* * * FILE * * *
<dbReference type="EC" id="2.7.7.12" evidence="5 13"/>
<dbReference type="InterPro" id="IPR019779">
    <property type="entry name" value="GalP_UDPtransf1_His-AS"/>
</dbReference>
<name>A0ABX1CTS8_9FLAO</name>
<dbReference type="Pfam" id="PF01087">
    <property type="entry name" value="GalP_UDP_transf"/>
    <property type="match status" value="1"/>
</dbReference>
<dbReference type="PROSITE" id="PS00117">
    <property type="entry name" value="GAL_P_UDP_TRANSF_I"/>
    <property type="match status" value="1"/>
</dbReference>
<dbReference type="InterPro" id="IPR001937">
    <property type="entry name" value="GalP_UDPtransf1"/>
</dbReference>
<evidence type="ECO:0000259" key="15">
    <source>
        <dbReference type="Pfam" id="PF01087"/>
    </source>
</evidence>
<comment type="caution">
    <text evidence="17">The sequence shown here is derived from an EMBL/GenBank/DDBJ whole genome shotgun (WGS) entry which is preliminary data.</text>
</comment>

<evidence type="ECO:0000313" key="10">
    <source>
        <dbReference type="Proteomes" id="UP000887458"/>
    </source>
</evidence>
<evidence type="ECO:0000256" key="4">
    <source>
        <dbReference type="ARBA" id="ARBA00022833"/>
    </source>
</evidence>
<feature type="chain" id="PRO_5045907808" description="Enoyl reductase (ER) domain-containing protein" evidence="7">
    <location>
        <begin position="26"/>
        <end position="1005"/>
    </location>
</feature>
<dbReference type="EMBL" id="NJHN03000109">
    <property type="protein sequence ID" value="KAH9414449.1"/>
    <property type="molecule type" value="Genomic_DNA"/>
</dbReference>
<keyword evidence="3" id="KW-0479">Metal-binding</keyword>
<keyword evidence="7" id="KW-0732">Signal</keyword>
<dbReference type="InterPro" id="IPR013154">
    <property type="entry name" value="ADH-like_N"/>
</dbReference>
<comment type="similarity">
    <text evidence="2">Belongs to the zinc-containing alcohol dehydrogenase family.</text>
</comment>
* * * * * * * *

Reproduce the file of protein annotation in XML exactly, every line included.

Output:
<dbReference type="EC" id="2.7.7.12" evidence="5 13"/>
<dbReference type="InterPro" id="IPR019779">
    <property type="entry name" value="GalP_UDPtransf1_His-AS"/>
</dbReference>
<name>A0ABX1CTS8_9FLAO</name>
<dbReference type="Pfam" id="PF01087">
    <property type="entry name" value="GalP_UDP_transf"/>
    <property type="match status" value="1"/>
</dbReference>
<dbReference type="PROSITE" id="PS00117">
    <property type="entry name" value="GAL_P_UDP_TRANSF_I"/>
    <property type="match status" value="1"/>
</dbReference>
<dbReference type="InterPro" id="IPR001937">
    <property type="entry name" value="GalP_UDPtransf1"/>
</dbReference>
<evidence type="ECO:0000259" key="15">
    <source>
        <dbReference type="Pfam" id="PF01087"/>
    </source>
</evidence>
<comment type="caution">
    <text evidence="17">The sequence shown here is derived from an EMBL/GenBank/DDBJ whole genome shotgun (WGS) entry which is preliminary data.</text>
</comment>

<evidence type="ECO:0000313" key="10">
    <source>
        <dbReference type="Proteomes" id="UP000887458"/>
    </source>
</evidence>
<evidence type="ECO:0000256" key="4">
    <source>
        <dbReference type="ARBA" id="ARBA00022833"/>
    </source>
</evidence>
<feature type="chain" id="PRO_5045907808" description="Enoyl reductase (ER) domain-containing protein" evidence="7">
    <location>
        <begin position="26"/>
        <end position="1005"/>
    </location>
</feature>
<dbReference type="EMBL" id="NJHN03000109">
    <property type="protein sequence ID" value="KAH9414449.1"/>
    <property type="molecule type" value="Genomic_DNA"/>
</dbReference>
<keyword evidence="3" id="KW-0479">Metal-binding</keyword>
<keyword evidence="7" id="KW-0732">Signal</keyword>
<dbReference type="InterPro" id="IPR013154">
    <property type="entry name" value="ADH-like_N"/>
</dbReference>
<comment type="similarity">
    <text evidence="2">Belongs to the zinc-containing alcohol dehydrogenase family.</text>
</comment>